New Zealand wine regions can now register for the protection of an official geographical indication after an 11-year-old piece of legislation came into force today.

The Geographical Indications (Wine and Spirits) Registration Act, first passed in 2006, allows wine regions to register with the Intellectual Property Office New Zealand and ensure the region's name is reserved only for wine of that area.

The model is similar to one which has been used in Europe.

France has used the Appellation d'origine Controlee (AOC) for hundreds of years and certain regions also use geographical indicators (GI). It means for instance, that only wine from Champagne and Burgundy can be referred to as such.


Italy and Spain have similar protection with the Denominazione di Origine Controllata (DOC) and the Denominacion de Origen respectively which affords protection to wines such as Sherry, Rioja and Cava.

Central Otago wine maker and NZ Winegrowers director James Dicey said unlike AOC and DOC, the New Zealand geographical indicators would not restrict the types of grapes grown or attempt to guarantee quality.

Dicey said the new measure would give consumers confidence in the wine they were consuming, especially in the overseas market.

New Zealand Wine exports are valued at $1.66 billion for the year to the end of June 2017. The industry is working towards a goal of $2b of exports in 2020.

New Zealand Winegrowers acting chief executive Jeffrey Clarke said the introduction of GI was a significant advance for the local wine industry.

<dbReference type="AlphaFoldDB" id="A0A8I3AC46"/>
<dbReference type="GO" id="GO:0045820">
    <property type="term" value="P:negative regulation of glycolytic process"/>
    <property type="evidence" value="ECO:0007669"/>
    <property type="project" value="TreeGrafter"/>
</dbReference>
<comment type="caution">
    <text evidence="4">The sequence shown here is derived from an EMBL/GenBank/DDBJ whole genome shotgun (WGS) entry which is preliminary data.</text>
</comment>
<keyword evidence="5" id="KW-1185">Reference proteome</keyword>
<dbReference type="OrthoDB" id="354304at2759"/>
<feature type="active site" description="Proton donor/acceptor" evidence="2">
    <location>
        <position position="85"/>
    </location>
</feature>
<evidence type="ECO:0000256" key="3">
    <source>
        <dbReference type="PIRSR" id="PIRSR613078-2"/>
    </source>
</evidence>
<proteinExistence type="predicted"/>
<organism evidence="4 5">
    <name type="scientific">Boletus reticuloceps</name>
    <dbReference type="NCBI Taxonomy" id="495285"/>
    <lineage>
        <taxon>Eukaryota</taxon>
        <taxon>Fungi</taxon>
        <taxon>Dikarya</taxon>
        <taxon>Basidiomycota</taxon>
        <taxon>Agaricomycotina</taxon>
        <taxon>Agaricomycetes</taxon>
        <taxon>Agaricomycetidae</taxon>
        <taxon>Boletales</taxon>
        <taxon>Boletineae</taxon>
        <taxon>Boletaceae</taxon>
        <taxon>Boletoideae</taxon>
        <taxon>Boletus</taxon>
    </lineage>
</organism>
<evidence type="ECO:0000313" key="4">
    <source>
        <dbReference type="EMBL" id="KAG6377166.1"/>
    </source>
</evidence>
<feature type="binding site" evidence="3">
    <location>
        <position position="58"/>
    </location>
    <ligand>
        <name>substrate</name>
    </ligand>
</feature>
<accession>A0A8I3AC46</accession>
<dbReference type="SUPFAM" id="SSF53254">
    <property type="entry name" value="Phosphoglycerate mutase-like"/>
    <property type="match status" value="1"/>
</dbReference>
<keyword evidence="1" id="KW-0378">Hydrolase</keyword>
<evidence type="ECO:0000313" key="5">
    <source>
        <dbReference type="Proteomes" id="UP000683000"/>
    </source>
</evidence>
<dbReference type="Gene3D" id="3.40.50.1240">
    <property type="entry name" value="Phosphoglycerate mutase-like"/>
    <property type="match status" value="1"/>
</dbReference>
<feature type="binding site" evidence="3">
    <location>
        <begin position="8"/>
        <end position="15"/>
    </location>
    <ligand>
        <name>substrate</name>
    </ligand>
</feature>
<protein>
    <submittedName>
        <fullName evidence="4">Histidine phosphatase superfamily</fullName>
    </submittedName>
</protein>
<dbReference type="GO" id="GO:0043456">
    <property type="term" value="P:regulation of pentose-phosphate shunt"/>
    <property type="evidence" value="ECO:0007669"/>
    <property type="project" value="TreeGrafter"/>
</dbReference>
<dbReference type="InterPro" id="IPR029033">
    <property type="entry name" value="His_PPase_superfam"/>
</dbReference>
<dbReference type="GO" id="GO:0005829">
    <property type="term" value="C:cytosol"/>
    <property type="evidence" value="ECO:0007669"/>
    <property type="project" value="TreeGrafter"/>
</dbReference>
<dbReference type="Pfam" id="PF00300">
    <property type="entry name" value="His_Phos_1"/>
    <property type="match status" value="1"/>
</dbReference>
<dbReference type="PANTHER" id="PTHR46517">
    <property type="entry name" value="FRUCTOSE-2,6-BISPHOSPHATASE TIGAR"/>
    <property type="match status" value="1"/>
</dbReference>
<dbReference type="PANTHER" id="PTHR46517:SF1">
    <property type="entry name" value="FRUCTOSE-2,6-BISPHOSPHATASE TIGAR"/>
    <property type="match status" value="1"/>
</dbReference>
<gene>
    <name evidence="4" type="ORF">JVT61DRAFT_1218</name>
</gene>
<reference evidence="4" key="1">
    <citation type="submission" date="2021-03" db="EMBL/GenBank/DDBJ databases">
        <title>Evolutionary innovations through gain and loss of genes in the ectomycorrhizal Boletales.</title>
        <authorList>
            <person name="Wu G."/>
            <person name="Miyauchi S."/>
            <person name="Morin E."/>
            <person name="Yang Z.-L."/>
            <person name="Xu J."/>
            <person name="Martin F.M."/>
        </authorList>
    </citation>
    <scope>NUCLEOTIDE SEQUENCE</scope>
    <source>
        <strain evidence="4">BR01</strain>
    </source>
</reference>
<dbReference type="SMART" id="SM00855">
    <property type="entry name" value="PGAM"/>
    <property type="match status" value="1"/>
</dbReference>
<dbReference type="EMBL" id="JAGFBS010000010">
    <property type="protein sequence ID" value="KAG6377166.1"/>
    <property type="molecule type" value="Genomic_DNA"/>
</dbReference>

"Our geographical indications, the names and places where our wines come from, are at the very heart of the New Zealand wine story and this new law provides an additional level of protection for them," Clarke said.

"Importantly, registration will also give the region's winegrowers a greater ability to protect those GI names from misuse overseas," he said.

Johanneshof co-founder Warwick Foley welcomed the new protection. Foley agreed that regions needed to be defined and protected but said it had taken too long.


"Europeans have been doing this for years," he said. "We should have done it a long time ago."

Peregrine managing director and co-founder Lindsay Mclachlan said the new measure was "terrific".

"We're seeing a lot more interest in New Zealand's regions and this lends us more legitimacy," he said.

"It's a great thing for a winery like Peregrine, which is strengthened by its connection to Central Otago," McLachlan said. "We're pleased to see it."

NZ Winegrowers said 18 priority applications had already been made since midnight.